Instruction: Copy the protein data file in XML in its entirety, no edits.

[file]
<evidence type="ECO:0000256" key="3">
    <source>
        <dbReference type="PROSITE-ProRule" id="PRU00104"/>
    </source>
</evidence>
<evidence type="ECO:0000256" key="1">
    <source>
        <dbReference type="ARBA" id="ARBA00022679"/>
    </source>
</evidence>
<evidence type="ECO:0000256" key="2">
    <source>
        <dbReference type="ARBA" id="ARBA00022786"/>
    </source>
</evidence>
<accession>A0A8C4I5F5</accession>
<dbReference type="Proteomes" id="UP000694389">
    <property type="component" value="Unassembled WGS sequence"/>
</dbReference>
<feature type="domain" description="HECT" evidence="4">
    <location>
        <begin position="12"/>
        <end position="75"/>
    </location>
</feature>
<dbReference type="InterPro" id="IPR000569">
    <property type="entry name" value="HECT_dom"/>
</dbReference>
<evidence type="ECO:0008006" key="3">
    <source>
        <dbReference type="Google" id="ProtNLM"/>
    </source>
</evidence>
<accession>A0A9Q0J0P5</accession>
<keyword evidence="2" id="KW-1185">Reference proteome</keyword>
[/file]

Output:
<evidence type="ECO:0000256" key="3">
    <source>
        <dbReference type="PROSITE-ProRule" id="PRU00104"/>
    </source>
</evidence>
<evidence type="ECO:0000256" key="1">
    <source>
        <dbReference type="ARBA" id="ARBA00022679"/>
    </source>
</evidence>
<evidence type="ECO:0000256" key="2">
    <source>
        <dbReference type="ARBA" id="ARBA00022786"/>
    </source>
</evidence>
<accession>A0A8C4I5F5</accession>
<dbReference type="Proteomes" id="UP000694389">
    <property type="component" value="Unassembled WGS sequence"/>
</dbReference>
<feature type="domain" description="HECT" evidence="4">
    <location>
        <begin position="12"/>
        <end position="75"/>
    </location>
</feature>
<dbReference type="InterPro" id="IPR000569">
    <property type="entry name" value="HECT_dom"/>
</dbReference>
<evidence type="ECO:0008006" key="3">
    <source>
        <dbReference type="Google" id="ProtNLM"/>
    </source>
</evidence>
<accession>A0A9Q0J0P5</accession>
<keyword evidence="2" id="KW-1185">Reference proteome</keyword>